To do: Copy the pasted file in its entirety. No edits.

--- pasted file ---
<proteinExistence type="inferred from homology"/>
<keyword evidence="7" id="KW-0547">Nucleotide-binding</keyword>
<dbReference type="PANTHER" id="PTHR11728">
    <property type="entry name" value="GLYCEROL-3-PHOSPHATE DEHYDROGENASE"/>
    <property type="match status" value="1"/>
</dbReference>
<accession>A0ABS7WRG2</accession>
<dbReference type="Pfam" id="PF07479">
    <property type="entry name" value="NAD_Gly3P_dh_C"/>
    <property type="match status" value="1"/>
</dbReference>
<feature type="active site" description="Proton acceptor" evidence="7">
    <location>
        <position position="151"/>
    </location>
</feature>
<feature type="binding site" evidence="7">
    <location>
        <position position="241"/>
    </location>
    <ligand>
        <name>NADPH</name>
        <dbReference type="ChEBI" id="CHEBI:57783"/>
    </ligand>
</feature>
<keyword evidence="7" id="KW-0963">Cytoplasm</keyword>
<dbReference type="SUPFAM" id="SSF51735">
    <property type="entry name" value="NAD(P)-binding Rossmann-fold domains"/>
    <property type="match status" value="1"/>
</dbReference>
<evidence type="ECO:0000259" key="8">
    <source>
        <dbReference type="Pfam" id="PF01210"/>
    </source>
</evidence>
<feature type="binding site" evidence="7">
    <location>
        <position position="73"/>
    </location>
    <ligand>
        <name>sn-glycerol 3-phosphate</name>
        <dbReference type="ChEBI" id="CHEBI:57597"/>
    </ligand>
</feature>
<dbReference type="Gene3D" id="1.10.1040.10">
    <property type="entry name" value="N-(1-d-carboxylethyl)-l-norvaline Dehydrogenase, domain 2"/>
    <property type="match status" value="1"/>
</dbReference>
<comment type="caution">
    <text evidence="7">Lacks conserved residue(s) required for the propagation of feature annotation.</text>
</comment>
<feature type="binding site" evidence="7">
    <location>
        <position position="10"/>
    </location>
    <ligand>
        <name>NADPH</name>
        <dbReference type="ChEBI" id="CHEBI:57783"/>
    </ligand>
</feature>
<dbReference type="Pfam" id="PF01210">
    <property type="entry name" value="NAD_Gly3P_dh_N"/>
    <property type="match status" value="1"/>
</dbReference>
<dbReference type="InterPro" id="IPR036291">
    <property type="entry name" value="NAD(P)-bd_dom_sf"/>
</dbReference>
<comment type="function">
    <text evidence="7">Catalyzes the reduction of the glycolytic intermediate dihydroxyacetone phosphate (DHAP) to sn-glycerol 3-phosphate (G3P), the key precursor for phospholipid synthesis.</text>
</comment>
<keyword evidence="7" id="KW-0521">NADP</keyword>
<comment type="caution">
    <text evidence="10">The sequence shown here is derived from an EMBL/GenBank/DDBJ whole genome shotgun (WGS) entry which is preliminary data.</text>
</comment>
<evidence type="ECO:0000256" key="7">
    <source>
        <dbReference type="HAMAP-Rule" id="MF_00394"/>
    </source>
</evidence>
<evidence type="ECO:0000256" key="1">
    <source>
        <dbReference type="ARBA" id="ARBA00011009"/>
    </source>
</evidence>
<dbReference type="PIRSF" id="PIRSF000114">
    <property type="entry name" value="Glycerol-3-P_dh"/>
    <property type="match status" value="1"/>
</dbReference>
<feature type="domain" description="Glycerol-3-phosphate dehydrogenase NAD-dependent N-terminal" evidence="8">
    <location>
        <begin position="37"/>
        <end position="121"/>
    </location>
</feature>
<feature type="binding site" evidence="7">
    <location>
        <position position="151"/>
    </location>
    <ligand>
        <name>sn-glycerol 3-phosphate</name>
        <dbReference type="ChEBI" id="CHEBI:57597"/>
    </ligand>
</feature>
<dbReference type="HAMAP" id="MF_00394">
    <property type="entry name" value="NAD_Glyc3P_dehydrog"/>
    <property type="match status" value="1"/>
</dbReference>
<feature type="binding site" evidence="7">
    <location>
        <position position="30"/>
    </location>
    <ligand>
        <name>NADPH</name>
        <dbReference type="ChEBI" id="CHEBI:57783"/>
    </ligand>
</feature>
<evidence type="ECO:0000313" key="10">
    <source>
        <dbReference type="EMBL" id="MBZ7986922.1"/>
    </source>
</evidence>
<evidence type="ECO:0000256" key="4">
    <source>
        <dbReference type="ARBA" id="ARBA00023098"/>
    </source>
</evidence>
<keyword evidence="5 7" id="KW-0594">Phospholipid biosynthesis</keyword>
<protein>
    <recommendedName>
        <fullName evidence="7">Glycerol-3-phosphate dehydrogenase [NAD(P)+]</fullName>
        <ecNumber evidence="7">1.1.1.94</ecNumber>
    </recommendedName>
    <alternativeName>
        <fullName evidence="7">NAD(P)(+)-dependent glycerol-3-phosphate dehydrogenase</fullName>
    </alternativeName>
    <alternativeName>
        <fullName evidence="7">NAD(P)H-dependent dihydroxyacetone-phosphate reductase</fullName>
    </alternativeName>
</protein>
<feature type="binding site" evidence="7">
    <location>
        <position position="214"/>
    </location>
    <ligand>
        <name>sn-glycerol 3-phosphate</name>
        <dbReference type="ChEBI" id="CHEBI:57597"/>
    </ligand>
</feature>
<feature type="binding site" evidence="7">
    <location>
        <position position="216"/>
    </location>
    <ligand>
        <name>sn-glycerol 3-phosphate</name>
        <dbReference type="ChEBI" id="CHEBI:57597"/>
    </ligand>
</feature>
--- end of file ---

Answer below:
<proteinExistence type="inferred from homology"/>
<keyword evidence="7" id="KW-0547">Nucleotide-binding</keyword>
<dbReference type="PANTHER" id="PTHR11728">
    <property type="entry name" value="GLYCEROL-3-PHOSPHATE DEHYDROGENASE"/>
    <property type="match status" value="1"/>
</dbReference>
<accession>A0ABS7WRG2</accession>
<dbReference type="Pfam" id="PF07479">
    <property type="entry name" value="NAD_Gly3P_dh_C"/>
    <property type="match status" value="1"/>
</dbReference>
<feature type="active site" description="Proton acceptor" evidence="7">
    <location>
        <position position="151"/>
    </location>
</feature>
<feature type="binding site" evidence="7">
    <location>
        <position position="241"/>
    </location>
    <ligand>
        <name>NADPH</name>
        <dbReference type="ChEBI" id="CHEBI:57783"/>
    </ligand>
</feature>
<keyword evidence="7" id="KW-0963">Cytoplasm</keyword>
<dbReference type="SUPFAM" id="SSF51735">
    <property type="entry name" value="NAD(P)-binding Rossmann-fold domains"/>
    <property type="match status" value="1"/>
</dbReference>
<evidence type="ECO:0000259" key="8">
    <source>
        <dbReference type="Pfam" id="PF01210"/>
    </source>
</evidence>
<feature type="binding site" evidence="7">
    <location>
        <position position="73"/>
    </location>
    <ligand>
        <name>sn-glycerol 3-phosphate</name>
        <dbReference type="ChEBI" id="CHEBI:57597"/>
    </ligand>
</feature>
<dbReference type="Gene3D" id="1.10.1040.10">
    <property type="entry name" value="N-(1-d-carboxylethyl)-l-norvaline Dehydrogenase, domain 2"/>
    <property type="match status" value="1"/>
</dbReference>
<comment type="caution">
    <text evidence="7">Lacks conserved residue(s) required for the propagation of feature annotation.</text>
</comment>
<feature type="binding site" evidence="7">
    <location>
        <position position="10"/>
    </location>
    <ligand>
        <name>NADPH</name>
        <dbReference type="ChEBI" id="CHEBI:57783"/>
    </ligand>
</feature>
<dbReference type="Pfam" id="PF01210">
    <property type="entry name" value="NAD_Gly3P_dh_N"/>
    <property type="match status" value="1"/>
</dbReference>
<dbReference type="InterPro" id="IPR036291">
    <property type="entry name" value="NAD(P)-bd_dom_sf"/>
</dbReference>
<comment type="function">
    <text evidence="7">Catalyzes the reduction of the glycolytic intermediate dihydroxyacetone phosphate (DHAP) to sn-glycerol 3-phosphate (G3P), the key precursor for phospholipid synthesis.</text>
</comment>
<keyword evidence="7" id="KW-0521">NADP</keyword>
<comment type="caution">
    <text evidence="10">The sequence shown here is derived from an EMBL/GenBank/DDBJ whole genome shotgun (WGS) entry which is preliminary data.</text>
</comment>
<evidence type="ECO:0000256" key="7">
    <source>
        <dbReference type="HAMAP-Rule" id="MF_00394"/>
    </source>
</evidence>
<evidence type="ECO:0000256" key="1">
    <source>
        <dbReference type="ARBA" id="ARBA00011009"/>
    </source>
</evidence>
<dbReference type="PIRSF" id="PIRSF000114">
    <property type="entry name" value="Glycerol-3-P_dh"/>
    <property type="match status" value="1"/>
</dbReference>
<feature type="domain" description="Glycerol-3-phosphate dehydrogenase NAD-dependent N-terminal" evidence="8">
    <location>
        <begin position="37"/>
        <end position="121"/>
    </location>
</feature>
<feature type="binding site" evidence="7">
    <location>
        <position position="151"/>
    </location>
    <ligand>
        <name>sn-glycerol 3-phosphate</name>
        <dbReference type="ChEBI" id="CHEBI:57597"/>
    </ligand>
</feature>
<dbReference type="HAMAP" id="MF_00394">
    <property type="entry name" value="NAD_Glyc3P_dehydrog"/>
    <property type="match status" value="1"/>
</dbReference>
<feature type="binding site" evidence="7">
    <location>
        <position position="30"/>
    </location>
    <ligand>
        <name>NADPH</name>
        <dbReference type="ChEBI" id="CHEBI:57783"/>
    </ligand>
</feature>
<evidence type="ECO:0000313" key="10">
    <source>
        <dbReference type="EMBL" id="MBZ7986922.1"/>
    </source>
</evidence>
<evidence type="ECO:0000256" key="4">
    <source>
        <dbReference type="ARBA" id="ARBA00023098"/>
    </source>
</evidence>
<keyword evidence="5 7" id="KW-0594">Phospholipid biosynthesis</keyword>
<protein>
    <recommendedName>
        <fullName evidence="7">Glycerol-3-phosphate dehydrogenase [NAD(P)+]</fullName>
        <ecNumber evidence="7">1.1.1.94</ecNumber>
    </recommendedName>
    <alternativeName>
        <fullName evidence="7">NAD(P)(+)-dependent glycerol-3-phosphate dehydrogenase</fullName>
    </alternativeName>
    <alternativeName>
        <fullName evidence="7">NAD(P)H-dependent dihydroxyacetone-phosphate reductase</fullName>
    </alternativeName>
</protein>
<feature type="binding site" evidence="7">
    <location>
        <position position="214"/>
    </location>
    <ligand>
        <name>sn-glycerol 3-phosphate</name>
        <dbReference type="ChEBI" id="CHEBI:57597"/>
    </ligand>
</feature>
<feature type="binding site" evidence="7">
    <location>
        <position position="216"/>
    </location>
    <ligand>
        <name>sn-glycerol 3-phosphate</name>
        <dbReference type="ChEBI" id="CHEBI:57597"/>
    </ligand>
</feature>